Michael’s also a fabulous fantasy novelist! His first fantasy novel, Wytchfire (Book I in the Dragonkin Trilogy) was published by Red Adept Publishing. The book went on to win the Whirling Prize from the Kellogg Writers Series, and was nominated for a 2015 Readers’ Choice Award in fantasy by the premier book review website, Big Al’s Books & Pals, and was also an Honorable Mention for the Readers’ Favorite Award. The sequels, Knightswrath and Kingsteel, are out now and the entire trilogy is also available in audio format and omnibus. There’s also a second series, the Godsfall Trilogy, set in the same world. The third volume, The Undergod, is available now!

Find his fantasy novels here!

 

Monday Must Read! Bully Love by Patricia Murphy

A Must Read by a fabulous poet, Trish Murphy, founder of one of my favorite litmags, Superstition Review ❤ Get this one, y’all. For real. 

Patricia Colleen Murphy is a principal lecturer at Arizona State University, where she founded the literary magazine Superstition Review. She is also an alumna of the Department of English’s creative writing program, having graduated with her Master of Fine Arts in 1996.

Bully Love

Purchase Bully Love here! 

Bully Love, Patricia Colleen Murphy’s second book, won the 2019 Press 53 Award for Poetry, selected by Poetry Series Editor Tom Lombardo.

Bully Love follows the poet from Ohio to Arizona, from cows and cornfields to the Sonoran Desert, from youth to middle age, from daughter to orphan, from child to childfree, from loneliness to love. As the poet leaves a broken home to build a new life for herself, she struggles to adapt to a land teaming with dangers. Against a searing sunny backdrop, the poems describe how she makes peace with an inhospitable life and landscape as she overcomes hardships such as madness, death, depression, fear, anger, loneliness, heat, and hills. She ultimately finds beauty in the desert Edward Abbey called, “not the most suitable of environments for human habitation.” The poems in Bully Love examine the long-term effects of displacement: a mother displaced from her home by mental illness, a women displaced from the Midwest to the Southwest, a girl scout camp displaced by a Uranium processing plant, desert wildlife displaced by urban sprawl and mining, wilderness displaced by careless tourists, ranches displaced by freeways, solitude displaced by companionship, fear displaced by joy. The collection examines how humans form relationships with both landscapes and lovers, all through the eyes of a woman who leaves a forlorn home, suffers relentless loss, and falls in love in and with one of the world’s harshest ecosystems.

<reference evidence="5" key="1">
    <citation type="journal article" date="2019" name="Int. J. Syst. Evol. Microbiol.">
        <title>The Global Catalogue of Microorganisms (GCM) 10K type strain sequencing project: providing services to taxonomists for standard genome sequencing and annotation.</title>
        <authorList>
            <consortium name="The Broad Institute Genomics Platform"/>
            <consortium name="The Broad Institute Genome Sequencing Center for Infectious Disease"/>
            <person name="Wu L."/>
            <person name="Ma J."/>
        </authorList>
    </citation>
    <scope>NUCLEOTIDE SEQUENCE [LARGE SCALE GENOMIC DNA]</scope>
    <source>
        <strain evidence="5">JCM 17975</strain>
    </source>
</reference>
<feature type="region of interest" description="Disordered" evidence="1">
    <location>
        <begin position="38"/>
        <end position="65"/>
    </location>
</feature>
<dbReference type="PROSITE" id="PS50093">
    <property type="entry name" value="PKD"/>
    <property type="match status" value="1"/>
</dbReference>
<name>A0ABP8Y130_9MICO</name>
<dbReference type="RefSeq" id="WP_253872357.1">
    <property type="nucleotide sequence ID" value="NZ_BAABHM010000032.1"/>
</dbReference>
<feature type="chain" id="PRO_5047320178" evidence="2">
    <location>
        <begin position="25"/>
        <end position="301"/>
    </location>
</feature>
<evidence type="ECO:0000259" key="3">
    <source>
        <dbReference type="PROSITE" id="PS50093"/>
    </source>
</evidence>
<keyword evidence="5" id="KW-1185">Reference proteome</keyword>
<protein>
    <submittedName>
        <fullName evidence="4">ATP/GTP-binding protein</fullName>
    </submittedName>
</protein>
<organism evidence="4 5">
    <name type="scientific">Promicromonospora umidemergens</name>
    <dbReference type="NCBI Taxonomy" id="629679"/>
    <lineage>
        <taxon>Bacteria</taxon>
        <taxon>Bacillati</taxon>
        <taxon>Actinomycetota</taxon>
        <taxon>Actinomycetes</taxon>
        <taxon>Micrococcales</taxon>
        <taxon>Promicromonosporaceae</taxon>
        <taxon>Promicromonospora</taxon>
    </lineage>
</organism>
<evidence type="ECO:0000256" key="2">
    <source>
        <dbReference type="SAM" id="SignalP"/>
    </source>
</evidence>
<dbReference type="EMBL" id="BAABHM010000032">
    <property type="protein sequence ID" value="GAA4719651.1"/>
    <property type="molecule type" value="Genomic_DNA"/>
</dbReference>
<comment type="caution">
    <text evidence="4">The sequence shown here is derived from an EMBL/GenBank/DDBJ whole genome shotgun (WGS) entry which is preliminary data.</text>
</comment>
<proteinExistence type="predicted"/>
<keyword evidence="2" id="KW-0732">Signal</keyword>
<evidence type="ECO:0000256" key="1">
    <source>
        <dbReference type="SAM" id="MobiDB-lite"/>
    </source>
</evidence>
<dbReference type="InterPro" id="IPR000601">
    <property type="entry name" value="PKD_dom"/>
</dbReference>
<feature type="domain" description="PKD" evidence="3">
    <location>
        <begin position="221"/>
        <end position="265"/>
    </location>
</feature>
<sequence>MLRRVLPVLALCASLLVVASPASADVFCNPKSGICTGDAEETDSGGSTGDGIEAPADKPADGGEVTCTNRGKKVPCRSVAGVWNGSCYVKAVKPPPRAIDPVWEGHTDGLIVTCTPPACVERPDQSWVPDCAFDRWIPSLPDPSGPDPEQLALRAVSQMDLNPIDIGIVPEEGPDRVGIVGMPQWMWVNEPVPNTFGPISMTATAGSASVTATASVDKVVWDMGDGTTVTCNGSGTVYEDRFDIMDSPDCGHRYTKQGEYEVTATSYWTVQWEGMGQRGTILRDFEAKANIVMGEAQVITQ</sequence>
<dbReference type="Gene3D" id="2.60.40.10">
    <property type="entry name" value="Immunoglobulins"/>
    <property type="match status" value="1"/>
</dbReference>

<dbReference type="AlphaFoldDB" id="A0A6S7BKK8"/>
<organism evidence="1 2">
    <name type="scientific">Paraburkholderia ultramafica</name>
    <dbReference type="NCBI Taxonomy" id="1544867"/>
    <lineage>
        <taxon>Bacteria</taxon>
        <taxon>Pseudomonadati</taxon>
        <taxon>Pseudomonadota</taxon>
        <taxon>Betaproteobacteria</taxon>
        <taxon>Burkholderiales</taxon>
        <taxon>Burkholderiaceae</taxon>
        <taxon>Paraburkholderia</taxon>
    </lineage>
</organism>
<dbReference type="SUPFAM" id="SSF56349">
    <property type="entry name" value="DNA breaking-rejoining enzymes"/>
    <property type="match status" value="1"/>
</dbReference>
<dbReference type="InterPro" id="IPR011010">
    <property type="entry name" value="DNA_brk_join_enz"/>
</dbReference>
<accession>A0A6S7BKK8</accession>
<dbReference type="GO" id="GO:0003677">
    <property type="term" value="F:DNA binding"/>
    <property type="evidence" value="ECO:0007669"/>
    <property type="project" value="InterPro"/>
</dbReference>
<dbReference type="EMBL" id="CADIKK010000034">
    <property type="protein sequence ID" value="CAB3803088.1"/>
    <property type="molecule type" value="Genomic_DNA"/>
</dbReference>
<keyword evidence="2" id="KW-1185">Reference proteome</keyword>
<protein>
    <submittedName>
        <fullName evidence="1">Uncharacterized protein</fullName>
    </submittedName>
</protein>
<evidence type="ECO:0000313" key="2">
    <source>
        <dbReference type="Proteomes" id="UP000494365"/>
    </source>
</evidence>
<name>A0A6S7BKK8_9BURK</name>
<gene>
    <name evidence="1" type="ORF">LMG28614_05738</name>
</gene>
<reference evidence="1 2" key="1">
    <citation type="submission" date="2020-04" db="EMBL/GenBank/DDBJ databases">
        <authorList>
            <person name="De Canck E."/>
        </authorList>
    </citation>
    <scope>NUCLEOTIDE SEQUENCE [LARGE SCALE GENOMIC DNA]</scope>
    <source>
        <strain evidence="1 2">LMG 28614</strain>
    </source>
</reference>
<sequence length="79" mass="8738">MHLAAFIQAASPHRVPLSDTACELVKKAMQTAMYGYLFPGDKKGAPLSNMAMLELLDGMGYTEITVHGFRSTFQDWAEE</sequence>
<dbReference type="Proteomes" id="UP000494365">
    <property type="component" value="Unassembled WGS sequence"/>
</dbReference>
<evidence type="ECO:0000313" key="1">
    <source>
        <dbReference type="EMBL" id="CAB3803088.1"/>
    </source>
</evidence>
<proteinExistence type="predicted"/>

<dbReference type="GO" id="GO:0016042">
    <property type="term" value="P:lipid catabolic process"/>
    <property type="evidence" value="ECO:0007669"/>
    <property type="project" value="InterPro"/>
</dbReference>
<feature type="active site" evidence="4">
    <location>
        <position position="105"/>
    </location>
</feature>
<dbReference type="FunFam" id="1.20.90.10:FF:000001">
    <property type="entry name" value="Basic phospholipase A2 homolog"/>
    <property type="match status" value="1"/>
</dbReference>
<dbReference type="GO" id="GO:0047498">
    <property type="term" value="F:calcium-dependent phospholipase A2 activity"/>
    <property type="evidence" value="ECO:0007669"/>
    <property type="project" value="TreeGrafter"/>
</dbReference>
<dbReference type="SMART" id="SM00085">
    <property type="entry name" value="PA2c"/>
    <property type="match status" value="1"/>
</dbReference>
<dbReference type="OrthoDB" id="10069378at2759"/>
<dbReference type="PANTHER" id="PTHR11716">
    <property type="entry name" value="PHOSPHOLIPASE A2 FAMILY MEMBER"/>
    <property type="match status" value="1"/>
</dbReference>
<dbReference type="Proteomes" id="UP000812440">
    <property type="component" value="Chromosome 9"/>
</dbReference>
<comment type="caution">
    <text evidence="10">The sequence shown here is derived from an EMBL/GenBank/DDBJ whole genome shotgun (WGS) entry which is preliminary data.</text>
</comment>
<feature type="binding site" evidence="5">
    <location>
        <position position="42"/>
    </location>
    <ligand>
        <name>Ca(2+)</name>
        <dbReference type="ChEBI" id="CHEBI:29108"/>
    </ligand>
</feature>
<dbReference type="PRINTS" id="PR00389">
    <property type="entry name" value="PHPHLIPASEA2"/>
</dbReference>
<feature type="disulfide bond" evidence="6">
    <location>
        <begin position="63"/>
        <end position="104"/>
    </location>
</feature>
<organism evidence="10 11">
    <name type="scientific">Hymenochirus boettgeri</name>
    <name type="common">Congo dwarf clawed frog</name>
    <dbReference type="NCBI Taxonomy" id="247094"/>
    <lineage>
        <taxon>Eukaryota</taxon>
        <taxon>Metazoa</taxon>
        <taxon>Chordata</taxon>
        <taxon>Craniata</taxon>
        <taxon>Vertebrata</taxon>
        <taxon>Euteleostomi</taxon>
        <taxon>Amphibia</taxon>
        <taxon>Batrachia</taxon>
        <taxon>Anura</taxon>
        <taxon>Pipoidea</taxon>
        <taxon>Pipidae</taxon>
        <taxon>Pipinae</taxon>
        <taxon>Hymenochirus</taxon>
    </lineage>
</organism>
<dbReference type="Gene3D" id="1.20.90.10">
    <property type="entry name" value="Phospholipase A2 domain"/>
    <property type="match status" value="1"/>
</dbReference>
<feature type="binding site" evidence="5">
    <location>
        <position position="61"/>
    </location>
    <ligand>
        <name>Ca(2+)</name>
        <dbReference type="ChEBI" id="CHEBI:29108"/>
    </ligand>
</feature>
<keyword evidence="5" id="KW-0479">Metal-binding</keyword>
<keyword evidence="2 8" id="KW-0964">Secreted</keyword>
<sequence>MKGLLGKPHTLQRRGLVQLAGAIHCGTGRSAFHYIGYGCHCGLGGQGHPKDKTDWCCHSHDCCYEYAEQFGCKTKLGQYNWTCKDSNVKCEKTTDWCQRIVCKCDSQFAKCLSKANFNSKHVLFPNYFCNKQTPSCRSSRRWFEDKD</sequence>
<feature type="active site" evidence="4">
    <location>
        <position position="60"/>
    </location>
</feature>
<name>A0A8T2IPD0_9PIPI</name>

Praise for Bully Love

In this quietly fierce collection of poems, the dynamic between profound longing and clear-eyed testament is palpable everywhere. “And so I will live the rest of my life / just short of rapture,” suggests one poem, but the whole collection is mapped in that instant. And in this world, all things are complicit: the landscape–“From our windows windmills are obedient fan palms”–and the animals–“the Dean Martin of mourning doves”–themselves also necessary characters in these striking life-tellings. Bridging a young view of Ohio with an older eye toward Arizona, these poems search for, if not understanding, redemptive acceptance. –Alberto Rios, Chancellor of the Academy of American Poets and Arizona Poet Laureate

The austerity of the desert is almost a character in Bully Love, almost a beloved. In leaving the Midwest, a mother’s madness, a family’s dissolution, the poet travels west mythically and actually. “It is easy to be pious when / your life is not on fire” simultaneously invokes human suffering and suggests that faith of any kind–in love or place or God–cannot be gained without it. For some, a desert is a place of baptism: the difficulty of existence clarifies its worth. You don’t need to think of the desert as a place to be reborn–Patricia Murphy has done that for you. –Bob Hicok, author of Hold